What Do You Do with a 26-Pound Diseased Liver? Donate It to a Medical School

Cysts caused by hereditary polycystic kidney disease (PKD) distorted and enlarged the organ, which was donated to the University of Queensland's (UQ) Integrated Pathology Learning Centre by Fiona Murray, UQ representatives announced in a statement.

Murray, a resident of New Beith, Queensland, received a kidney and liver transplant in 2014; during her wait for donor organs to become available, the size of her liver made her look and feel like she "was pregnant for seven-odd years," Murray said in the statement. [27 Oddest Medical Case Reports]

A healthy liver typically measures about 6 inches (15 centimeters) wide and weighs between 2.6 and 3.3 lbs. (1.2 to 1.5 kg). An enlarged liver can hint at a range of diseases, including heart disease, some genetic diseases and certain types of cancers, according to the Mayo Clinic.

Fiona Murray, a kidney and liver recipient, donated her polycystic liver to The University of Queensland. (Image credit: The University of Queensland)

In Murray's case, her enlarged liver was covered in cysts — noncancerous sacs filled with fluid — caused by PKD, a diagnosis she received when she was 25 years old, according to the statement. PKD is a genetic disease that causes numerous growths on a person's kidneys and liver, and can eventually lead to kidney failure, the University of California, San Francisco Medical Center explained on its website.

Organ donation saved Murray's life, but the diseased condition of her unusually expanded liver made it impossible for her to act as an organ donor for medical purposes. So she opted to donate her liver to the university center for students to examine and learn from it, calling the decision a "no-brainer" in the UQ statement.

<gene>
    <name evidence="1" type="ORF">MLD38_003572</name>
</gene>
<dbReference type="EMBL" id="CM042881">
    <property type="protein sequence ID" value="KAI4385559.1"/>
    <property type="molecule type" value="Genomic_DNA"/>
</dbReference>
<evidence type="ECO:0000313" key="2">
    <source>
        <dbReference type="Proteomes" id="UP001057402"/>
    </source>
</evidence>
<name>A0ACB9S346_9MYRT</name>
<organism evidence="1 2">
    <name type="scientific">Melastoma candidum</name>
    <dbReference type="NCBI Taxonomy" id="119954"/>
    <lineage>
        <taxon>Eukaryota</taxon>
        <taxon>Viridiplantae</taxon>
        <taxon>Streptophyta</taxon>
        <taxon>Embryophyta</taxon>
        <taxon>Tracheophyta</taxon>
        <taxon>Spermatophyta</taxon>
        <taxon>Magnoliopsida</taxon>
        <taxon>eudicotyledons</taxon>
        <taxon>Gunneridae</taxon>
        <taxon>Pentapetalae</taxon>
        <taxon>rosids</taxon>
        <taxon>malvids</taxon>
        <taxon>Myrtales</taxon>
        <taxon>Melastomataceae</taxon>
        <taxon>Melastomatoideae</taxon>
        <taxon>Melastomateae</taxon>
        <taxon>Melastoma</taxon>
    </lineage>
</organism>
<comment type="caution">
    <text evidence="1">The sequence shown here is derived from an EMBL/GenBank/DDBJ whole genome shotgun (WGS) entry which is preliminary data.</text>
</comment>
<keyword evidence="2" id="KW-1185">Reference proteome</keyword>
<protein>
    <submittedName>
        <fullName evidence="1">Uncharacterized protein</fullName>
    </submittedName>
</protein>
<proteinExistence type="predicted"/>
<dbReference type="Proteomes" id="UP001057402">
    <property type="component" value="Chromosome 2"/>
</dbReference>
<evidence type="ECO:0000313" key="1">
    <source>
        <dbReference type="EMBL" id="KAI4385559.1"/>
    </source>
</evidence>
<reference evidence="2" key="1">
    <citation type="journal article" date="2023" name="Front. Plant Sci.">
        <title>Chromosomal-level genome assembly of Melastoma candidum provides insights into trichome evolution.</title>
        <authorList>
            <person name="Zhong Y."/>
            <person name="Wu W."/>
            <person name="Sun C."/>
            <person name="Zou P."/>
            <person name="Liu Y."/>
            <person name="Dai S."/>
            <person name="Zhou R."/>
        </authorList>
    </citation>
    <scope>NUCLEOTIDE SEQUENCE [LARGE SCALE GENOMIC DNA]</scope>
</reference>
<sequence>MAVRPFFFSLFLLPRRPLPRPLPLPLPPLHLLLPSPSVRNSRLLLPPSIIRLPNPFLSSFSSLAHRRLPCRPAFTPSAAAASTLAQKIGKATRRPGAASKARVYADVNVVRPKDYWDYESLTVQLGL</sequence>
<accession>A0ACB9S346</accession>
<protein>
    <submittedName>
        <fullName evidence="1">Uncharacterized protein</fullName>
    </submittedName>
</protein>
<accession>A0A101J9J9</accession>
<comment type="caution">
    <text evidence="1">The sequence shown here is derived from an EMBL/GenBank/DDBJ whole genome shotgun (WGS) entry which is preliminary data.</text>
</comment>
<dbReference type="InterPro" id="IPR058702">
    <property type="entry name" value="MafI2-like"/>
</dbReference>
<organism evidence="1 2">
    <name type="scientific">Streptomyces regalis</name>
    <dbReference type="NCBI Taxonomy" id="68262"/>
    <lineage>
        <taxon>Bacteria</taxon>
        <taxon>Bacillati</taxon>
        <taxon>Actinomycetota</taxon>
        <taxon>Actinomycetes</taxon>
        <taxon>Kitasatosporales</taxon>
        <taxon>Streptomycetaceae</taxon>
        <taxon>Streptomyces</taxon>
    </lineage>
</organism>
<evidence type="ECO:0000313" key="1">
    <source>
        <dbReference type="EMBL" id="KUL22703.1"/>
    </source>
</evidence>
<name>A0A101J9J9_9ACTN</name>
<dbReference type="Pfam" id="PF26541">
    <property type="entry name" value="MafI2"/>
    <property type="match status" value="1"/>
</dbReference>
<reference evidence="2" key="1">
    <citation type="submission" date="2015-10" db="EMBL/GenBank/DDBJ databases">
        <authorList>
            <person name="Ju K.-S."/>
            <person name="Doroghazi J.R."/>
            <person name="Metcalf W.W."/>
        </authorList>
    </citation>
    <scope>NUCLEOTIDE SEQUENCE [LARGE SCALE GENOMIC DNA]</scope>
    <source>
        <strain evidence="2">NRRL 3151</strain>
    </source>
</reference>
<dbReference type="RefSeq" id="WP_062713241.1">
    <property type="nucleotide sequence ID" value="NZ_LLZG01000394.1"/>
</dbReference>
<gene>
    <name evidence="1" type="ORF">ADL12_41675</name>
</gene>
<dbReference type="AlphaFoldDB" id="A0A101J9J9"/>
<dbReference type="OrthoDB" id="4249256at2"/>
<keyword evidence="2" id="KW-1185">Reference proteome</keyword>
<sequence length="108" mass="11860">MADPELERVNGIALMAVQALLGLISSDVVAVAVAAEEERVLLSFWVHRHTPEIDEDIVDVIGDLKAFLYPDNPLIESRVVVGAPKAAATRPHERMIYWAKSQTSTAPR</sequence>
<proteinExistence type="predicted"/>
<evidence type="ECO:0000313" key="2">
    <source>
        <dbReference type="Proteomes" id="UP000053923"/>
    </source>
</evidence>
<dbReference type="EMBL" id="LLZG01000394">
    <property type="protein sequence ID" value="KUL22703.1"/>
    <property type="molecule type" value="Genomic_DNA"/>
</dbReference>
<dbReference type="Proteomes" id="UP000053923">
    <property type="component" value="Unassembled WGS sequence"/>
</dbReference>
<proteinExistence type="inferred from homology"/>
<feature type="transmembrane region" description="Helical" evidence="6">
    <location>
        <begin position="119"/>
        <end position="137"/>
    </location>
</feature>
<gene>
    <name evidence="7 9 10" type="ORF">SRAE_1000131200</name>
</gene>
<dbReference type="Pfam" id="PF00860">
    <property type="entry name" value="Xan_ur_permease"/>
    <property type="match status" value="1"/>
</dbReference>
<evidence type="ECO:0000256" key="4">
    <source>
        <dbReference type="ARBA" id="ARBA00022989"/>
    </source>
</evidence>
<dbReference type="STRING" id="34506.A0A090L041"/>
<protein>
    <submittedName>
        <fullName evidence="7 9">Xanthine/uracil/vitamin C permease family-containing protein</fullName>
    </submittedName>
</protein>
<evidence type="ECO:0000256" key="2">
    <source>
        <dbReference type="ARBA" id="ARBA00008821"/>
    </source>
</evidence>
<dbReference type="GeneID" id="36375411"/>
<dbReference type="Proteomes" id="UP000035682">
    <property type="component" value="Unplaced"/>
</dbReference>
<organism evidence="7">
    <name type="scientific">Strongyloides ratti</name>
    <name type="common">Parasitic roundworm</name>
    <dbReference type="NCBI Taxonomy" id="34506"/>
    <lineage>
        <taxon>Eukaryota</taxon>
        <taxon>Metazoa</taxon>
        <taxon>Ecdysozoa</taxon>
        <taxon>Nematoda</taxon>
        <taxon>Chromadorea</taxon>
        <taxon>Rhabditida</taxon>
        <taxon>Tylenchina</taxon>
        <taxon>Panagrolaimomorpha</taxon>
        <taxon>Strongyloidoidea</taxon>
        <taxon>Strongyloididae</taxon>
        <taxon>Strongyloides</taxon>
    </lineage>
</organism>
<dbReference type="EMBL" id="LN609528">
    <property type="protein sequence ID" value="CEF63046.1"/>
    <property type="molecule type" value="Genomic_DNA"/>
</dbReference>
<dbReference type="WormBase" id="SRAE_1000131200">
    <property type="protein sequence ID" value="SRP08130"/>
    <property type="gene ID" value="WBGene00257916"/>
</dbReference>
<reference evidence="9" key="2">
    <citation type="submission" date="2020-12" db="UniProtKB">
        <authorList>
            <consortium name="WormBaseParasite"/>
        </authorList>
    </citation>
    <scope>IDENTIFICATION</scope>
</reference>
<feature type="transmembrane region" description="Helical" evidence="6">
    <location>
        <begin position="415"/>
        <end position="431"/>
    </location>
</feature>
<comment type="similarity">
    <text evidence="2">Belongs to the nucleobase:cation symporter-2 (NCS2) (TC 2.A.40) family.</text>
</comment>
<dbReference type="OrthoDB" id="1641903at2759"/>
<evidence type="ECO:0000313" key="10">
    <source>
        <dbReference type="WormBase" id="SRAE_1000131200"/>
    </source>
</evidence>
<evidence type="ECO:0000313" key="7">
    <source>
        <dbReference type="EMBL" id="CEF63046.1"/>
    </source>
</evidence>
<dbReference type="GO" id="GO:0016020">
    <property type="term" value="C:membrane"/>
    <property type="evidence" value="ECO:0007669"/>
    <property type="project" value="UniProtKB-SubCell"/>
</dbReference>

"That was my way of sharing and giving people knowledge," she said.

Her liver will have a lot of company in its new home — about 5,000 specimens are housed in the Integrated Pathology Learning Centre collection, representing medical research of human diseases dating to the early 20th century. The center's oldest specimen is a lung that belonged to a man who died of tuberculosis in 1935, according to the center's website.

Original article on Live Science.

Mindy Weisberger
Live Science Contributor

Mindy Weisberger is an editor at Scholastic and a former Live Science channel editor and senior writer. She has reported on general science, covering climate change, paleontology, biology, and space. Mindy studied film at Columbia University; prior to Live Science she produced, wrote and directed media for the American Museum of Natural History in New York City. Her videos about dinosaurs, astrophysics, biodiversity and evolution appear in museums and science centers worldwide, earning awards such as the CINE Golden Eagle and the Communicator Award of Excellence. Her writing has also appeared in Scientific American, The Washington Post and How It Works Magazine.